But the presentation itself revealed that Cash intended to discriminate against LGBTQ patients. In response to a question during the presentation, the head of the Marriage and Family Institute stated that “he would counsel gay persons as individuals, but not as couples, because of his religious beliefs,” and that he would “refer the couple for counseling to other counselors he knew who did not share his religious views.” Because discrimination on the basis of sexual orientation violates ACA guidelines, the university determined that Cash should not continue counseling at the Marriage and Family Institute and that it would be removed from the approved list of placements. Cash suggested, however, that he should be able to withhold treatment from same-sex couples.

All this took place in 2011. The complaint (both the original and amended versions) evades precisely what happened between 2012 and 2014, when Cash was finally expelled. You get the sense that Cash’s lawyers at the Thomas More Society are trying to yadda-yadda-yadda the most important facts of the case.

In any event, the complaint does acknowledge that when Cash applied for a new internship, he both ignored the university’s instructions that the previous hours were not supposed to count toward his requirement, and appeared to be “still very much defend[ing] his previous internship stating that there was nothing wrong with it”—thus suggesting that he would continue to refuse to counsel same-sex couples. He continued to defend his position in later meetings with school officials; by November 2014, the university removed him from the program.

Yet in challenging this expulsion, Cash’s complaint says that he was merely “expressing his Christian worldview regarding a hypothetical situation concerning whether he would provide counseling services to a gay/homosexual couple.”

That’s more than just a worldview, though. It also reflects his intent to discriminate against a class of people—in a manner that violates his program’s requirements and the ACA guidelines. Whether hypothetically or otherwise, Cash stated and reiterated that he would withhold treatment from same-sex couples. A law student who stated, as part of his clinic, that he would refuse to represent Christian clients would be announcing his intent to violate the rules of professional responsibility, and the law school could and would remove him from the school’s legal clinic. And they could and would do so even if a Christian client had yet to walk in the door.

But maybe this was just a big misunderstanding, and Cash would, in practice, be willing and able to counsel same-sex couples? Not so, said Cash’s lawyer from the Thomas More Society, speaking about the case to Christian news outlet WORLD: “I think Christians have to go on the offensive, or it’s going to be a situation like Sodom and Gomorrah in the Bible, where you aren’t safe to have a guest in your home, with the demands of the gay mob.” Yikes.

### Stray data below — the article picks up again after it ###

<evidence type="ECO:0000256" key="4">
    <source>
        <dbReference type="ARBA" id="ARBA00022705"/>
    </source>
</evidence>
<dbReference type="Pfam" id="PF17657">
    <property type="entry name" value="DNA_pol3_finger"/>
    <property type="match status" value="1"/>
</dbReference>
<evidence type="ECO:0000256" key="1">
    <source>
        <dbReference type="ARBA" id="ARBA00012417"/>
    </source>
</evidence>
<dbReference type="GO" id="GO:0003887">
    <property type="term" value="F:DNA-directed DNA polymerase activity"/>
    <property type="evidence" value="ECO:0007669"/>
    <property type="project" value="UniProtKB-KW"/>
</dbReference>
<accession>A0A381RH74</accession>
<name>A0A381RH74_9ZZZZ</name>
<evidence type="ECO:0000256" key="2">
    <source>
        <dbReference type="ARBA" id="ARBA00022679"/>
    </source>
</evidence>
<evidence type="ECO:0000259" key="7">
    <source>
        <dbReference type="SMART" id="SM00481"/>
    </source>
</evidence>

Although Cash seems to want a maximalist decision allowing counselors and counseling students to withhold service from LGBTQ couples, it remains to be seen how the case will turn out. The complaint appears to elide two years’ worth of key facts in order to present Cash’s claims as sympathetically as possible; even if the trial court were to rule in favor of the university after more factual development, Cash would have the opportunity to appeal to the U.S. Court of Appeals for the Eighth Circuit, one of the country’s most conservative federal appeals courts.

More generally, we’re still early in the legal battles over attempts to use religious freedom rights as grounds to discriminate; only a few courts across the country have weighed in. So no matter how extreme Cash or his lawyers may seem, it’s too early to count them out.

* * *

The cases brought by Keeton, Ward, and Cash not only attempt to undermine anti-discrimination policies. They also seek to change the nature of the counselor-client relationship. Current norms provide that a counselor is a professional who provides a service to a client. But the plaintiffs in these cases seem to think that counseling a patient is no different than lecturing a passerby in the town square, in that counseling a patient necessarily involves expressing the counselor’s personal and religious beliefs. Courts have thus far rejected these attempts to redefine the counselor-patient relationship, just as they have turned away attempts to challenge bans on “reparative therapy.”

The principles underlying the courts’ decisions protect more than just LGBTQ clients. As the 11th Circuit explained in Keeton, the university trains students to “be competent to work with all populations, and that all students not impose their personal religious values on their clients, whether, for instance, they believe that persons ought to be Christians rather than Muslims, Jews or atheists, or that homosexuality is moral or immoral.” Licensed professionals are supposed to help their clients, not treat them as prospective converts.